Interview with Jessica Holt, Director of Private Fears in Public Places

In Ross Valley Players on July 22, 2009 at 9:14 pm








Director of Private Fears in Public Places

Director of Private Fears in Public Places

1 .How did you become interested in directing?

After college – I attended UCLA – I completed a year-long artistic internship at TheatreWorks in Palo Alto.  Robert Kelley, the Artistic Director, kind of took me under his wing and mentored me, and I assistant directed a couple of shows for him.  At that point, I had acted, stage-managed, dramaturged, produced and written about theater extensively (I was the Theatre and Fine Arts Editor for the UCLA Daily Bruin), but I hadn’t really directed.  I will never forget when he asked me “So…have you ever considered directing?”  And it took me the first hour sitting next to him in rehearsal to realize that directing was THE thing I had been searching for in theater.  Kelley was a great teacher, and I carry the lessons I learned from observing him with me to this day. 

2. What do you like about directing?
I love people so I love all of the intense interpersonal collaborations that theater necessitates.  I adore working with actors – I am endlessly fascinated with acting and the choices that actors make (good and bad!).  I like to really get in there, in the thick of it with an actor, and really try to figure out what makes a character tick.  I also like the early stage of directing – the idea phase, the dream phase.  It’s the place where anything is possible, and your imagination can just roam free.  You imagine everything as you it would be in your perfect world.  Build it boldly and beautifully.  It’s an important time because it’s when you really begin to understand what your vision of the world entails.  Then when there is that inevitable thud to back to earth when your fantasy meets the reality of actually DOING the play in time and space, you still can hold on to some of those pretty ideas and let them inform the reality and creatively solve any problems that might arise.  A strong vision allows for flexibility because you know what does and does not belong in the world.  I love working with designers and syncing up with them in the idea phase.  Theater is such an intensely collaborative art and I learn something new about the play from every other artist involved on the production.  I love the moment during the rehearsal process when everyone in the room sees the play finally take shape and say “It’s a play!”  There’s something so pure and child-like about this moment.  It’s wonderful.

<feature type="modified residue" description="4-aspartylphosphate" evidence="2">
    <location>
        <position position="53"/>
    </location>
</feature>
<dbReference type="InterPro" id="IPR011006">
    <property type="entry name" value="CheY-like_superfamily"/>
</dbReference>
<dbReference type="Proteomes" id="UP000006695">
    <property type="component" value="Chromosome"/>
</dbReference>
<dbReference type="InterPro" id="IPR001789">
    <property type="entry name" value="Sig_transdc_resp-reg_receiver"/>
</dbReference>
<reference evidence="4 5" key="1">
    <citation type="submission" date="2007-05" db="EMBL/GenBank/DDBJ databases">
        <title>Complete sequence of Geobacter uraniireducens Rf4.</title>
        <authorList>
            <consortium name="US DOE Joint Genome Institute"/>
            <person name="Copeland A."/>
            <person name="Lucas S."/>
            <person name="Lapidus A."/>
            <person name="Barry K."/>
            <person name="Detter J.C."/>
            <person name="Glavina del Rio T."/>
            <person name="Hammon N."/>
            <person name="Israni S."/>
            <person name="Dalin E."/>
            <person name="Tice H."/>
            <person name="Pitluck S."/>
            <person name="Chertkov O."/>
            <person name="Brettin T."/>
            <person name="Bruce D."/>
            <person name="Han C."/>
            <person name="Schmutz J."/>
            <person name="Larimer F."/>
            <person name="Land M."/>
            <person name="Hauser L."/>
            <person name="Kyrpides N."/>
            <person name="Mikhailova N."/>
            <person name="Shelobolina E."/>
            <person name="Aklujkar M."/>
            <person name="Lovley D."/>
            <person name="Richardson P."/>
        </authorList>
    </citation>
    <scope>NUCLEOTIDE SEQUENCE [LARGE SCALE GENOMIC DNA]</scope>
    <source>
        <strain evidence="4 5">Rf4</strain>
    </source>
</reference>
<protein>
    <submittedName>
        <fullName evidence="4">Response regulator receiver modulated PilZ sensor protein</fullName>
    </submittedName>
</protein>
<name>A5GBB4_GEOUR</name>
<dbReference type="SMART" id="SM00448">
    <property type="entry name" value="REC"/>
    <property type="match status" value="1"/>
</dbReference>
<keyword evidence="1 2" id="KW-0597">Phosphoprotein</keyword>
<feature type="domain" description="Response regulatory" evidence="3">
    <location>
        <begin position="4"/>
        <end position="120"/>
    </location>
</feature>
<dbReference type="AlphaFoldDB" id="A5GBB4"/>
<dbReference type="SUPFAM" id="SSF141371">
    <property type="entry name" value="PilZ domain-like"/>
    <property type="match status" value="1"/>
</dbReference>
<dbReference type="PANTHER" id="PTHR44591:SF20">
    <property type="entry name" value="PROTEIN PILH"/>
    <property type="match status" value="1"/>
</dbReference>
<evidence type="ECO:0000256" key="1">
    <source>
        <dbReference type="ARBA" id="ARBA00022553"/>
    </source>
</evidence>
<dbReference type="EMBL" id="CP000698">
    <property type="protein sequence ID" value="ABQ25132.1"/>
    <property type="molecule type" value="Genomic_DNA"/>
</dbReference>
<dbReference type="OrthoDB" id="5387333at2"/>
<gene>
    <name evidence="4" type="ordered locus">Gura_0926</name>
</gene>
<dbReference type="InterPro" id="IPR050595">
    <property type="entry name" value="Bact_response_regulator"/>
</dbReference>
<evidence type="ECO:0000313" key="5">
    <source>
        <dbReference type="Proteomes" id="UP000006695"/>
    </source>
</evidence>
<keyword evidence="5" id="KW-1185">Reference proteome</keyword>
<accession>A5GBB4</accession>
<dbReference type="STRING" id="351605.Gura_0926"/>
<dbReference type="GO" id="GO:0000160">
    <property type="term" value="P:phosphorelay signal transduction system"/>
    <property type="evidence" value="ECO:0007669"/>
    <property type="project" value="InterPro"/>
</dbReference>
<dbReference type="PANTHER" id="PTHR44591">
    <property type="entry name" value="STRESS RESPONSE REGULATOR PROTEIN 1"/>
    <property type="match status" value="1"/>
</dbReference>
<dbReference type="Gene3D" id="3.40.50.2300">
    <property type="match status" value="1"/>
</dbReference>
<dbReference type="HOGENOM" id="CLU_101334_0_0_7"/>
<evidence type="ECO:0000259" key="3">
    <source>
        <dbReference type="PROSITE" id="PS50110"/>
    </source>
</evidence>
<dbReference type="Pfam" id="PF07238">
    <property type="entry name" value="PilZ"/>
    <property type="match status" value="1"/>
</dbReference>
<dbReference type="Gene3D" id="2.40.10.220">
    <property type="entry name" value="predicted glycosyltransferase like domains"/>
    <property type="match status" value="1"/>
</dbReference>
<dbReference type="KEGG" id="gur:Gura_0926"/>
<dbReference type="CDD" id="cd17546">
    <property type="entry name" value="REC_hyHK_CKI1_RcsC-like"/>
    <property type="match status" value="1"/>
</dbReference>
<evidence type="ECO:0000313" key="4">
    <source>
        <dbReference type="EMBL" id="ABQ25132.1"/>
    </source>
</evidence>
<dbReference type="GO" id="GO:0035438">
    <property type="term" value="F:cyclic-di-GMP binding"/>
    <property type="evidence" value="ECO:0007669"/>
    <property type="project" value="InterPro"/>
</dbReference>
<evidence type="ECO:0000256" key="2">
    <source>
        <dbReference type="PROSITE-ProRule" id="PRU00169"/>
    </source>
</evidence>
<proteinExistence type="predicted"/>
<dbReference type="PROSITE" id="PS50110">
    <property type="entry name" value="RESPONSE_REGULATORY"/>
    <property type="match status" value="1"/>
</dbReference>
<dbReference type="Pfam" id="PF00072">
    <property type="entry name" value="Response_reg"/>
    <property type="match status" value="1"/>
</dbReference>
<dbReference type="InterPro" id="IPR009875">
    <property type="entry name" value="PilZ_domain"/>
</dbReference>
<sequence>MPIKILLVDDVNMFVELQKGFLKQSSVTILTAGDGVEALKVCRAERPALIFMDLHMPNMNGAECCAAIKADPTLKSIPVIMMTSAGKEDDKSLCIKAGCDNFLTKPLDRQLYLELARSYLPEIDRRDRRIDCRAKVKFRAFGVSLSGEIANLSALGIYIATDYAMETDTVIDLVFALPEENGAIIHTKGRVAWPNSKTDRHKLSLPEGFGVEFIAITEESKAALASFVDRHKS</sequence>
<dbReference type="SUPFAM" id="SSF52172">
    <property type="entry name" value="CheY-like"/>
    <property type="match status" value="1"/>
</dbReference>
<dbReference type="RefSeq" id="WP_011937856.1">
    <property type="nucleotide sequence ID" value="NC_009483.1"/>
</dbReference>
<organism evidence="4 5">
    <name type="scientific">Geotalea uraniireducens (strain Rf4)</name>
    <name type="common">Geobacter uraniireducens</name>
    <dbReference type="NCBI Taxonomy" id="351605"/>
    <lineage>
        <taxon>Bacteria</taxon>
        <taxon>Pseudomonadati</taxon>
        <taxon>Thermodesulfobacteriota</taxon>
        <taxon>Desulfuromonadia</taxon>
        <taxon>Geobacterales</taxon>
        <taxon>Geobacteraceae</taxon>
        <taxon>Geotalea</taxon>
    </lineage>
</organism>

3. What do you dislike about directing?
A directing mentor of mine, Christopher Herold, told me that sometimes the director is the least favorite person in the room.  You can’t always be everyone’s best friend in the rehearsal room, and that can be difficult for a person like me who wants to please everyone!  But there are times when, as a director, you have to push actors to go places they don’t always want to go in their exploration of the character, or sometimes you have to do some disciplining, and that’s never fun.  I have been called “kind but firm.”  I am very work-focused in the rehearsal room.  For those people who just want to goof off in rehearsal — I have little tolerance for them.   But I try to engender a kind of rehearsal room where everyone is as invested in the material, the process, and the end result, as I am. 





  1. 4. Do you have a favorite director or someone you would aspire to?
    I have several directors that I absolutely adore.  Robert Kelley, who I mentioned before, certainly makes this list.  He started TheatreWorks forty years ago when he was right out of college, and has created a wonderful legacy.  He understands that theater is a visual medium, and that bold and strong staging is everything to creating powerful theatrical experiences.  Mark Jackson, who has directed Macbeth and Faust Part 1 at Shotgun Players and Miss Julie and Salome at the Aurora (and so many brilliant others) is another director who believes this.  Mark’s work is a sensorial feast.  He really knows how to incorporate all of the elements that set theater apart from something like film or television.  I love directors that challenge us to rethink the limits of what we thought was possible on stage.  Mark is one of those directors.  What I love about both of these directors, too, is how incredibly humane and humble they are.  I admire their work and careers so much, and definitely hold them close in my director’s heart as I work.  I also love the work of Rob Melrose (Artistic Director of Cutting Ball in San Francisco) and Kent Nicholson who has flown the Bay Area coop and is taking New York by storm.  At a more national level, I am completely thunderstruck by the work of Tina Landau and Anne Bogart.  Amazing.

       5. Do you have a favorite show to direct?